ISBN: The book's most current ISBN (the paperback ISBN, if both a paperback and a hardcover edition of the book exist--unless the hardback is more readily available) is given here. This is primarily for helping you to track down out-of-print or otherwise hard-to-find books. (You can read more about this topic here.)

Price: This is the cover price of the book (in the case of multiple editions, the price that corresponds to the above ISBN is the one that's listed). Of course, the book may be cheaper on retail sites such as, or in used book stores.

Page count: The number of pages in the book. This is helpful because some books are a mere 48 pages, while others can be over 400 pages long--and this is good to know if you're about to drop $29.95 on something that may be significantly shorter than you were expecting.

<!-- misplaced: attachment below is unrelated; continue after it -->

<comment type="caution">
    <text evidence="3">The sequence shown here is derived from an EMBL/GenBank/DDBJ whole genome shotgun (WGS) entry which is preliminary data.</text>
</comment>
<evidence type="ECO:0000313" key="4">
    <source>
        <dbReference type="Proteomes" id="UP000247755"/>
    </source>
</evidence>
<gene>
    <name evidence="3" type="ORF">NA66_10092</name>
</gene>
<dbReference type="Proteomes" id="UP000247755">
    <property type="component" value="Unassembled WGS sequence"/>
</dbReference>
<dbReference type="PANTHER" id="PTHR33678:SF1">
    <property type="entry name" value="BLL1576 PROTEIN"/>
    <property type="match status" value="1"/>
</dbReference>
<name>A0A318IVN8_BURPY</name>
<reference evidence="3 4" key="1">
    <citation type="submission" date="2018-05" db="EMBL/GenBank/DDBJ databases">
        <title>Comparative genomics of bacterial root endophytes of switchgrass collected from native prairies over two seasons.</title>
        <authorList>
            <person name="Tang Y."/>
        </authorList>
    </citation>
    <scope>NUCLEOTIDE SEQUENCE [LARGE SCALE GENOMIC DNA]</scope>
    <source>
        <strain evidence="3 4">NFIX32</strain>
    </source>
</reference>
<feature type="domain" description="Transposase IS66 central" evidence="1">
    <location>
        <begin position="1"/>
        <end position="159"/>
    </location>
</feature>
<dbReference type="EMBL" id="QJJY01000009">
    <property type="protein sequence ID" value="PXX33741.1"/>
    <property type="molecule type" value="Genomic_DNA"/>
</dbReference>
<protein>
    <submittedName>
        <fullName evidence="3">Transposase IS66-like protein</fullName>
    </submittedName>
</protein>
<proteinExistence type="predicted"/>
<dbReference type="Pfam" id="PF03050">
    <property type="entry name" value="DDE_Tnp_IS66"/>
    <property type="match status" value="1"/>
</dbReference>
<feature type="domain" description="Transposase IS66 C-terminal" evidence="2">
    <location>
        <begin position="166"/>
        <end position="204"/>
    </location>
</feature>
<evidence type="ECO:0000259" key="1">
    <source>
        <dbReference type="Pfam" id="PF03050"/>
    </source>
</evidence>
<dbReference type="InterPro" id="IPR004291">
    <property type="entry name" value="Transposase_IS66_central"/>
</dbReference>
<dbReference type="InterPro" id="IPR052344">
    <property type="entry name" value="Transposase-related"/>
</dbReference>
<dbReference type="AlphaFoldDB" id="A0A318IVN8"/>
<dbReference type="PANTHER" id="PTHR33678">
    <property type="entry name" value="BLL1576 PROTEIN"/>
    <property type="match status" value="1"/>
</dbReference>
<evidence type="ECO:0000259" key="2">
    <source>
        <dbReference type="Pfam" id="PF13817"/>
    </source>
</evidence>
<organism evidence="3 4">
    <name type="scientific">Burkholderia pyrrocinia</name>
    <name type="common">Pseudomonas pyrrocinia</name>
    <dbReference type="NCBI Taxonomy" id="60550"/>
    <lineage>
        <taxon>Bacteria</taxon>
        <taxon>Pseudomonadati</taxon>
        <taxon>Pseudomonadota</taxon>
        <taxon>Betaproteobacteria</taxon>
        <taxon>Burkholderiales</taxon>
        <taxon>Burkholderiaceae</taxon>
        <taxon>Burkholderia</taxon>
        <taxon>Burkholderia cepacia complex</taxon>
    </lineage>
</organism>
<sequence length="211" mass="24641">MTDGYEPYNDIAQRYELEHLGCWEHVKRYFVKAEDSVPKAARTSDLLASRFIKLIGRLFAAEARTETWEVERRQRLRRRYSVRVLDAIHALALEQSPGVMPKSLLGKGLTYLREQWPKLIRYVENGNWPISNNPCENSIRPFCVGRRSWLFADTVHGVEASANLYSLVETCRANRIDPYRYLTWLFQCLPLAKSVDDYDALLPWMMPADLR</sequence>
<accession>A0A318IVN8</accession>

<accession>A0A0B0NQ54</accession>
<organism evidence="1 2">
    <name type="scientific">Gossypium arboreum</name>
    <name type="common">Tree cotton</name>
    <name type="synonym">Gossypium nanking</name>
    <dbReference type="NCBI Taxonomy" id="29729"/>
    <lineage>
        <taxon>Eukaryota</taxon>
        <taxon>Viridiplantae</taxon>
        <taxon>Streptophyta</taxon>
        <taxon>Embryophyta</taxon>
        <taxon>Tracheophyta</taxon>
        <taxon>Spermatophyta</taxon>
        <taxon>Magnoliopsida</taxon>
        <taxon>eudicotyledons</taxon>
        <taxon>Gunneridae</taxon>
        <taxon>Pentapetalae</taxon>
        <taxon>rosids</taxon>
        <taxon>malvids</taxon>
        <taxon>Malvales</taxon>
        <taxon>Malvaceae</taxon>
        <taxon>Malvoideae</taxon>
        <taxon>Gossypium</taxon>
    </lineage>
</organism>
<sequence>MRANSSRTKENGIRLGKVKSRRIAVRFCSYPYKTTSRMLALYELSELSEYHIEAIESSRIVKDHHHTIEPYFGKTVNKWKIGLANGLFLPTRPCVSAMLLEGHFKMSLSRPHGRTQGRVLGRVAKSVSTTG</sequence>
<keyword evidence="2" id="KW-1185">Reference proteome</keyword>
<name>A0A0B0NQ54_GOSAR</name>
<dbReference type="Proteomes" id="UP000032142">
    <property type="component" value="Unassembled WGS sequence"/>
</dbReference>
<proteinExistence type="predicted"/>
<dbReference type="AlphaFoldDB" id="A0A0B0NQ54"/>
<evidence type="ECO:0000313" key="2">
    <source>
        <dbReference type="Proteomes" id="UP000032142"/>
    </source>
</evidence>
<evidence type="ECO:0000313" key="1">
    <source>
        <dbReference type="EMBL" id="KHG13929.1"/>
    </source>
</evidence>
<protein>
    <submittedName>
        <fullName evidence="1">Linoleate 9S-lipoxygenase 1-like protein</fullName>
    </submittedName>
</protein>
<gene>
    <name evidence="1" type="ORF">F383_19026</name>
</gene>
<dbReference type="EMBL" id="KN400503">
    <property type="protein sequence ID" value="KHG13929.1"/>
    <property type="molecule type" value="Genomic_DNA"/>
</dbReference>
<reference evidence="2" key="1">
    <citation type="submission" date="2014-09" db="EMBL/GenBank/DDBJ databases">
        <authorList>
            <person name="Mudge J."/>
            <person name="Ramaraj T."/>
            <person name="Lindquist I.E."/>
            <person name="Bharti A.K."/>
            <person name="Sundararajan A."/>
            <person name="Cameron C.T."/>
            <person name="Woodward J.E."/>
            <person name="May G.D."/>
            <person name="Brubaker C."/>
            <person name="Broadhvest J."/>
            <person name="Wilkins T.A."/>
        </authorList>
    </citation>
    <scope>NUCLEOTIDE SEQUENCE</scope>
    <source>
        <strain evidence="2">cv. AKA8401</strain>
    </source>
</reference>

Year Released: Usually, this refers to the first year in which the material contained in the book was first collected together in this particular form. For example, the date listed for Will Eisner's The Spirit Casebook, vol. 2 refers to the first year the book was published (in 1998), not when the original comic strips were first published (in the '40s and '50s).

Status: This tells you whether the book is currently in print and readily available, or out of print and perhaps harder to find. You can learn more about the art of tracking down hard-to-find books here.